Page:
The Greeks regret the population exchange with Turkey

Eastern Europe Institute

Review number 14 from May 3rd, 2004

 

 

 

Reviewed by: Stefan Ihrig (Berlin)

 

Contrary to the widespread view in the West that no literature, and especially no critical literature, on sensitive topics such as minorities or Ataturk's time should be published in Turkey, there have recently been a number of publications dealing with such topics. For example, in the last few years three books have been published that can be classified under “oral history”, two of which deal with the minorities living in Turkey (here: Jews, Greeks and Armenians) as well as the problem of the Greek-Turkish population exchange employ.

 

İskender Öszoy's book İki Vatan Yorgunları is a collection of interviews with Turks who moved to Turkey as part of the population exchange in 1923. These interviews had previously appeared in various Turkish newspapers, including Cumhürriyet. The speakers here experienced the exchange as young people and describe their old homeland, the relocation and their situation in the Turkish Republic. Already the title Those who are tired of two countries, but also Yaşar Kemal's foreword (title: Separating people from their homeland is like tearing their hearts out) and the quotations used as subheadings (“Between two calls to prayer are two homelands”; “That Herz stayed in Saloniki ”;“ You [the Greeks] also went crying ”;“ Home in dreams ”) let you feel that contemporary witnesses speak here who are still suffering from the experience of forced resettlement. Typical of the perceived lasting loss is the report by a Turkish woman near Saloniki, from which the details that she herself emphasized are to be reproduced here.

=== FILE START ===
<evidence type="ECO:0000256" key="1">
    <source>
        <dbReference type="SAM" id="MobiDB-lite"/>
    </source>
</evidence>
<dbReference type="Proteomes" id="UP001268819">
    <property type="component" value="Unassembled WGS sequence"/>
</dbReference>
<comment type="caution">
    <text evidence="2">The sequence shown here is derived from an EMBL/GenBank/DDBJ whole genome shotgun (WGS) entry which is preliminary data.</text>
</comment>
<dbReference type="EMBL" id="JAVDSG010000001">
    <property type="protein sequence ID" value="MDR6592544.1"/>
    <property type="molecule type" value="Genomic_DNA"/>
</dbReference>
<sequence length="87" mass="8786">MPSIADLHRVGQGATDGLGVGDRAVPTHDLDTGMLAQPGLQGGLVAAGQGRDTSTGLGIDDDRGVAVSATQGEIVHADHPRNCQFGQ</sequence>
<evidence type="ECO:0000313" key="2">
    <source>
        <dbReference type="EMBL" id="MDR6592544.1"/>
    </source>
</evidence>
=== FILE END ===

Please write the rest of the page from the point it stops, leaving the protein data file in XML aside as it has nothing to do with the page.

She says that her mother tongue is Greek, even though she comes from a Turkish village. Only her father could still speak Turkish. One day the few Greeks living in the same village were forbidden to speak Turkish, so that what was actually a Turkish village had developed into a Greek-speaking village over time. When the population exchange began, some Greeks from Anatolia arrived in the village of the contemporary witness before she and her family had left it. She remembers that the Greek girls didn't speak a word of Greek. Turkish was their mother tongue. Her interview closes with the following sentences: “Ataturk brought us here. We love Ataturk very much. We are in Turkey because of him. But I miss our village, my home is Saloniki. "

 

The assessment of “the Greeks” by contemporary witnesses is very interesting. In almost all cases, the proximity to the Greeks and the behavior of the Greeks towards the Turks are portrayed as very positive. The Greeks coming from Anatolia are usually described as very friendly to the Turks who have not yet emigrated. There are exceptions here - in one case it is described that newly arrived Greeks from Izmir wanted to kill the Turks still living in the village - but here too it is Greeks, namely the neighbors from the village, who saved the Turks.